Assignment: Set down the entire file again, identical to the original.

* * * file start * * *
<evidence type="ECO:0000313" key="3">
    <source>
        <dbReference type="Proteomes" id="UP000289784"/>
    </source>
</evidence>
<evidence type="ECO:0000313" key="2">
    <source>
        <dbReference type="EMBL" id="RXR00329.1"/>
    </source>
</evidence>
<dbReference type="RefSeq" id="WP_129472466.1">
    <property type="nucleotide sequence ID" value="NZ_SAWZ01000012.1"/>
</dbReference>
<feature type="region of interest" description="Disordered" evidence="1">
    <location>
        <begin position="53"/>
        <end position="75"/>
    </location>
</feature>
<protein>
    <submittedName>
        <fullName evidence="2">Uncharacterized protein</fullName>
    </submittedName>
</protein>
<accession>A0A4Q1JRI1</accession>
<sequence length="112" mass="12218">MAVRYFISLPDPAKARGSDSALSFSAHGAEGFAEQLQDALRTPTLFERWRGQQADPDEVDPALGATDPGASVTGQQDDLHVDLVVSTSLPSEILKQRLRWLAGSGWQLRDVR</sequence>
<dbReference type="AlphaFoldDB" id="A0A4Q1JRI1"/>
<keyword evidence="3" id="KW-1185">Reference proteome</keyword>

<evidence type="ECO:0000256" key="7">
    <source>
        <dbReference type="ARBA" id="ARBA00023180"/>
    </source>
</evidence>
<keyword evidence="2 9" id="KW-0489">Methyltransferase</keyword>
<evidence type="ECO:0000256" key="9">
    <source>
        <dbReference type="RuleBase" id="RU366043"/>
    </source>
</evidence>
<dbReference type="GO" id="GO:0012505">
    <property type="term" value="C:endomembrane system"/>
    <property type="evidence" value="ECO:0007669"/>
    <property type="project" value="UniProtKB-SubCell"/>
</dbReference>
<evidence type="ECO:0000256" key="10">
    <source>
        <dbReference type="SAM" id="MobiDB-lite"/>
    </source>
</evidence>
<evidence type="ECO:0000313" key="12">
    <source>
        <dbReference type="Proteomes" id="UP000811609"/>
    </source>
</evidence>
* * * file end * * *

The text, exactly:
<evidence type="ECO:0000313" key="3">
    <source>
        <dbReference type="Proteomes" id="UP000289784"/>
    </source>
</evidence>
<evidence type="ECO:0000313" key="2">
    <source>
        <dbReference type="EMBL" id="RXR00329.1"/>
    </source>
</evidence>
<dbReference type="RefSeq" id="WP_129472466.1">
    <property type="nucleotide sequence ID" value="NZ_SAWZ01000012.1"/>
</dbReference>
<feature type="region of interest" description="Disordered" evidence="1">
    <location>
        <begin position="53"/>
        <end position="75"/>
    </location>
</feature>
<protein>
    <submittedName>
        <fullName evidence="2">Uncharacterized protein</fullName>
    </submittedName>
</protein>
<accession>A0A4Q1JRI1</accession>
<sequence length="112" mass="12218">MAVRYFISLPDPAKARGSDSALSFSAHGAEGFAEQLQDALRTPTLFERWRGQQADPDEVDPALGATDPGASVTGQQDDLHVDLVVSTSLPSEILKQRLRWLAGSGWQLRDVR</sequence>
<dbReference type="AlphaFoldDB" id="A0A4Q1JRI1"/>
<keyword evidence="3" id="KW-1185">Reference proteome</keyword>

<evidence type="ECO:0000256" key="7">
    <source>
        <dbReference type="ARBA" id="ARBA00023180"/>
    </source>
</evidence>
<keyword evidence="2 9" id="KW-0489">Methyltransferase</keyword>
<evidence type="ECO:0000256" key="9">
    <source>
        <dbReference type="RuleBase" id="RU366043"/>
    </source>
</evidence>
<dbReference type="GO" id="GO:0012505">
    <property type="term" value="C:endomembrane system"/>
    <property type="evidence" value="ECO:0007669"/>
    <property type="project" value="UniProtKB-SubCell"/>
</dbReference>
<evidence type="ECO:0000256" key="10">
    <source>
        <dbReference type="SAM" id="MobiDB-lite"/>
    </source>
</evidence>
<evidence type="ECO:0000313" key="12">
    <source>
        <dbReference type="Proteomes" id="UP000811609"/>
    </source>
</evidence>